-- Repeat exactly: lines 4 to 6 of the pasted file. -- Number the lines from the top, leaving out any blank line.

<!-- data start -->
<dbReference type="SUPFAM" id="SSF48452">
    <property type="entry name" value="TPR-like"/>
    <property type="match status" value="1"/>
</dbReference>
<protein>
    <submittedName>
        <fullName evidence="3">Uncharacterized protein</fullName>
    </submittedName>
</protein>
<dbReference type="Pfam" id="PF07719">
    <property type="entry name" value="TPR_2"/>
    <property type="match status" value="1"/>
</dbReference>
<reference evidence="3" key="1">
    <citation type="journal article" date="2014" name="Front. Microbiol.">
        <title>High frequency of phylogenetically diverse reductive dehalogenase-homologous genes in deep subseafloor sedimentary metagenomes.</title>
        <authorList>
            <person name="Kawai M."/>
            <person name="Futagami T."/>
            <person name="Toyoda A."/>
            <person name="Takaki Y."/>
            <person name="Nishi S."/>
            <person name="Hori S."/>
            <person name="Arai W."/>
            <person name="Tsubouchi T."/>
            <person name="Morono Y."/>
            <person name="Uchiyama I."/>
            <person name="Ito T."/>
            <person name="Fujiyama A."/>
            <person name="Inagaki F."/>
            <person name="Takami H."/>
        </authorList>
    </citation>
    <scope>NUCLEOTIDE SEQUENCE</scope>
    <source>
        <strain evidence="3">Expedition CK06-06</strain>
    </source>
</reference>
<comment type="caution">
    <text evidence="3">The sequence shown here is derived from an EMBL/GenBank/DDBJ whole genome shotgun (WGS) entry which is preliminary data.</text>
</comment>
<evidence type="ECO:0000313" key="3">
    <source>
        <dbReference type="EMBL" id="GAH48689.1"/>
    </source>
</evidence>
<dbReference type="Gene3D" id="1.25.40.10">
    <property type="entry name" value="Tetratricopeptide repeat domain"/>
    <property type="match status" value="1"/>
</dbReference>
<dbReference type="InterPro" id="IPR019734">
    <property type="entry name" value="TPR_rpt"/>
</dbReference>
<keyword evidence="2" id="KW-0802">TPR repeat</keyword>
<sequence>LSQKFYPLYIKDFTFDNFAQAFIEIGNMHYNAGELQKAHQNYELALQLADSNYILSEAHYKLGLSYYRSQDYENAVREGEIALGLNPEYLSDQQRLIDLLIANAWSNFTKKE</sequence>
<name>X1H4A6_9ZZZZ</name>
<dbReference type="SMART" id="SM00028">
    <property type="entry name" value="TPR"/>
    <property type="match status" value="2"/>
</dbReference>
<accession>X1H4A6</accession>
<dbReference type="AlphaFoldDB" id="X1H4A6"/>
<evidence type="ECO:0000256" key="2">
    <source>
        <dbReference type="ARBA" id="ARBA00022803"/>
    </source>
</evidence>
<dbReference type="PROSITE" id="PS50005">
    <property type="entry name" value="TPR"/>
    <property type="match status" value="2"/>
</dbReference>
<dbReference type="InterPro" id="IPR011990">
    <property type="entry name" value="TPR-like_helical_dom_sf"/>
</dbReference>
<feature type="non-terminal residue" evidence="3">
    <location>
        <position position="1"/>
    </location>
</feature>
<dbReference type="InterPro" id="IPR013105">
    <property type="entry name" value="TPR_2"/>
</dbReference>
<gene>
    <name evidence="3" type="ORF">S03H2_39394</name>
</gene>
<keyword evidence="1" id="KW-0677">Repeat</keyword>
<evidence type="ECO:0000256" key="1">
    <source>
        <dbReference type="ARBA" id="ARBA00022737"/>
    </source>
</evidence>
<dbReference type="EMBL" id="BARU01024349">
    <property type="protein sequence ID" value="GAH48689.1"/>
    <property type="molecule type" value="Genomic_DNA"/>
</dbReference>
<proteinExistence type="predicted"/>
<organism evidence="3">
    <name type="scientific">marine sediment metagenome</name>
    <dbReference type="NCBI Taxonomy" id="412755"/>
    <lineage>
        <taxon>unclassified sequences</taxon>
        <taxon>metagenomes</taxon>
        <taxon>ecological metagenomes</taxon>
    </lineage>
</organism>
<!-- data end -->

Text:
</dbReference>
<protein>
    <submittedName>